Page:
- Research links older people's use of hearing aids with a lower risk of dementia, depression, anxiety, and dangerous falls.
- Hearing loss can lead to social isolation, which increases the likelihood of developing cognitive difficulties and mood disorders.
- There are hearing aids that are almost invisible, and some devices are very inexpensive.
How hearing aids reduce dementia and anxiety
As we get older, we experience subtle changes in our bodies. It's not that we don't need glasses to read the newspaper or a menu one day and the next. For most signs of aging, the changes are gradual. Therefore, when there is a gradual decrease in our hearing, it may be easier to deny ourselves that it has happened. However, when this happens, it's important to face reality and do something about it, as new research shows that hearing aid use can help us prevent other serious medical conditions that may appear in our final years.
The study, which was conducted at the University of Michigan at Ann Arbor, found that the elderly were less at risk of developing dementia, depression, anxiety, and injuries from falling when they started wearing a hearing aid. These results are based on a study that analyzed data from a Medicare HMO for 114,862 people aged 66 and over from 2008 to 2016. This type of insurance differs from traditional Medicare plans in that it partially covers the cost of hearing aids.
Each subject's medical records were reviewed one year prior to the diagnosis of hearing loss and three years afterwards to ensure that only new cases of dementia, depression, anxiety and fall injuries were treated and that existing cases were excluded. During this three-year period after receiving a hearing loss diagnosis, participants who received hearing aids were found to be 18 percent less at risk of dementia, 13 percent less at risk of injury from falls, and 11 percent less at risk of dementia from depression or anxiety.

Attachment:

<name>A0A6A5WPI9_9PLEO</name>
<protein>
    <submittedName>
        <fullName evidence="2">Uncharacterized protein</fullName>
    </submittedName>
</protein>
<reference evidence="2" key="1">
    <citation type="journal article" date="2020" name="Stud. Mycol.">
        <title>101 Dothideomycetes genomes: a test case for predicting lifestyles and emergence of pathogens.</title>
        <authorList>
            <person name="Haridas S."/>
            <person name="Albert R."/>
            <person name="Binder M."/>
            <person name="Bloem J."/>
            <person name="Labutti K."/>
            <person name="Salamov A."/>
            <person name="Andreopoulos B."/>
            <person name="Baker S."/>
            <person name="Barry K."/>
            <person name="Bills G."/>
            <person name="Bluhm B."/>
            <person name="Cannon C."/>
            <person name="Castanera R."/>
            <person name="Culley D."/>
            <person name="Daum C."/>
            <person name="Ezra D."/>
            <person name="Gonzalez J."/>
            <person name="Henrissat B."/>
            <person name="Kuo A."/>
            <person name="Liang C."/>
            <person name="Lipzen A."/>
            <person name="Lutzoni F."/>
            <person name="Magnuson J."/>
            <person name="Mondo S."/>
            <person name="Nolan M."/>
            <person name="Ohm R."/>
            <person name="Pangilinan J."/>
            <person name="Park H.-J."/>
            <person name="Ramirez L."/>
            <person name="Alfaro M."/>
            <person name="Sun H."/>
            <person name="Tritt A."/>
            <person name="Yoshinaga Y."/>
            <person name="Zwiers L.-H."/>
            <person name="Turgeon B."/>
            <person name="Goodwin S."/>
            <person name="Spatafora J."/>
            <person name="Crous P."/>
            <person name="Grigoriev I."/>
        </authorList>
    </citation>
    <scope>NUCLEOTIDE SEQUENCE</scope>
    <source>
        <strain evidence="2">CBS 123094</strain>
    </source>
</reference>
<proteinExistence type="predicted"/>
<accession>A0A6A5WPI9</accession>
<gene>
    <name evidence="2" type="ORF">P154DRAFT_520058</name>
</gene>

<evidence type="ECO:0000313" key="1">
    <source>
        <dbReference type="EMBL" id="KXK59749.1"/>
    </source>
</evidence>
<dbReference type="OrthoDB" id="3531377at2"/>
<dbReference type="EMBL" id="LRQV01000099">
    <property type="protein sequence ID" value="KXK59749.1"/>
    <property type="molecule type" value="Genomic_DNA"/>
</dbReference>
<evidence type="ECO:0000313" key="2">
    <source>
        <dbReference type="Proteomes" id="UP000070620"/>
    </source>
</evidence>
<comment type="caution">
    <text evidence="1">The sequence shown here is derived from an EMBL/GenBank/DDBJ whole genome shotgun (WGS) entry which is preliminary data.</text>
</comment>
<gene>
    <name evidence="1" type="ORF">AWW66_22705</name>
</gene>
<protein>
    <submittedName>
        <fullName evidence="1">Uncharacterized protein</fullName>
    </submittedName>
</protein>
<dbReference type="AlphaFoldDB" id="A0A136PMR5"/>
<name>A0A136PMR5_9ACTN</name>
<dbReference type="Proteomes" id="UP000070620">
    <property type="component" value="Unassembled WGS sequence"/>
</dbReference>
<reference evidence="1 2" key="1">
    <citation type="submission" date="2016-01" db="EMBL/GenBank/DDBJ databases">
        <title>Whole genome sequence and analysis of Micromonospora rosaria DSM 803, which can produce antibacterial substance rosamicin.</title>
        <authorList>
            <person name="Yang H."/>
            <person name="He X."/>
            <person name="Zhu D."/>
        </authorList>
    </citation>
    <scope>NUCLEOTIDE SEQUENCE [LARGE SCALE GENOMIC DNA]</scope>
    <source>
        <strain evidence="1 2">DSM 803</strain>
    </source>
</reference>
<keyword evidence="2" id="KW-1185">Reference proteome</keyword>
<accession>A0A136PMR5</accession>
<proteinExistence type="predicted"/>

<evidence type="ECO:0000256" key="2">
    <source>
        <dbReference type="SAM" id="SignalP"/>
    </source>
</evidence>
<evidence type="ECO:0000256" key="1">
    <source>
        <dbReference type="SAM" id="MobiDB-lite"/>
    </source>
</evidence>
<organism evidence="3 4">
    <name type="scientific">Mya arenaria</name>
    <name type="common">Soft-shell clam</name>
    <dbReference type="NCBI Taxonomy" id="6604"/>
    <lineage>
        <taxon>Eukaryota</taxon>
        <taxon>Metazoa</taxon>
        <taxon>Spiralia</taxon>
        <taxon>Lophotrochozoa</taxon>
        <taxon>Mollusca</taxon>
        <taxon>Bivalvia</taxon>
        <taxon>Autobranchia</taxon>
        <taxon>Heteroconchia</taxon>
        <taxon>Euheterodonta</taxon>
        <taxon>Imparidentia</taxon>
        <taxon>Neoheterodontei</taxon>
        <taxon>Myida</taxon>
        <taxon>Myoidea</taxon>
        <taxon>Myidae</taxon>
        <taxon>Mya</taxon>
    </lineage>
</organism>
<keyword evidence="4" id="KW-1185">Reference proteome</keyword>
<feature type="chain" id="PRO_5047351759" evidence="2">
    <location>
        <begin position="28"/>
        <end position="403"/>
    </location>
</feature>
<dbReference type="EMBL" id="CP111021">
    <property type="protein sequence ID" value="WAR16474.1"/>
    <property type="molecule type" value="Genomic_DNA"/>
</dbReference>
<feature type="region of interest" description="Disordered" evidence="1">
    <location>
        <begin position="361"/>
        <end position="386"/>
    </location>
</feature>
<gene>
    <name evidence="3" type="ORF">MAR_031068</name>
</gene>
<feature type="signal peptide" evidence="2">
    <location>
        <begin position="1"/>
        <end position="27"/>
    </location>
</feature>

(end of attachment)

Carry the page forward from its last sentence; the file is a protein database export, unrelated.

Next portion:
Hearing loss takes a significant toll
Why should hearing loss possibly contribute to seemingly unrelated problems like dementia, depression, and falls? With dementia, many people who cannot hear properly often become more withdrawn and isolated. As the brain is less stimulated by social connectivity, nerve impulses slow down and memory decreases.
As for depression and anxiety, it seems again that the problem is largely due to the social withdrawal that many older people with hearing loss experience. The more time you spend alone, the greater your depression and / or anxiety becomes. A 2014 study at the National Institutes of Health in Bethesda, Maryland found an association between hearing loss and higher rates of moderate to severe depression. The risk of falling also increases with increasing hearing loss, as the inner ear plays an essential role in maintaining balance. However, the problem is made worse by the fact that only about 12 percent of the elderly will actually receive hearing aids when they are diagnosed with hearing loss.
Prevent and manage hearing loss
By the age of 65, approximately 33 percent of Americans have some degree of hearing loss. If your hearing is still completely intact – and you know it from an audiological assessment – that's great, but you have to do everything possible to protect it. One of the main causes of hearing loss is exposure to loud noises. It can arise not only from expected sources such as the high decibel values at a concert, but also from everyday situations such as work (e.g. in construction) and listening to music too loudly through headphones or even regularly walking around a busy city. Buy earplugs to prevent loud noises around you from damaging sensitive nerve cells in your ears.
If you already have hearing loss, getting a diagnosis is not enough. Consider equipping yourself for a hearing aid. There is a wide range of models and many are very discreet. If your insurance doesn't cover the cost and is outside your price range, look for an over the counter sound amplification device. While these may not be as discreet, they can be very effective and help prevent dementia, mood disorders, and falls, all of which are linked to hearing loss.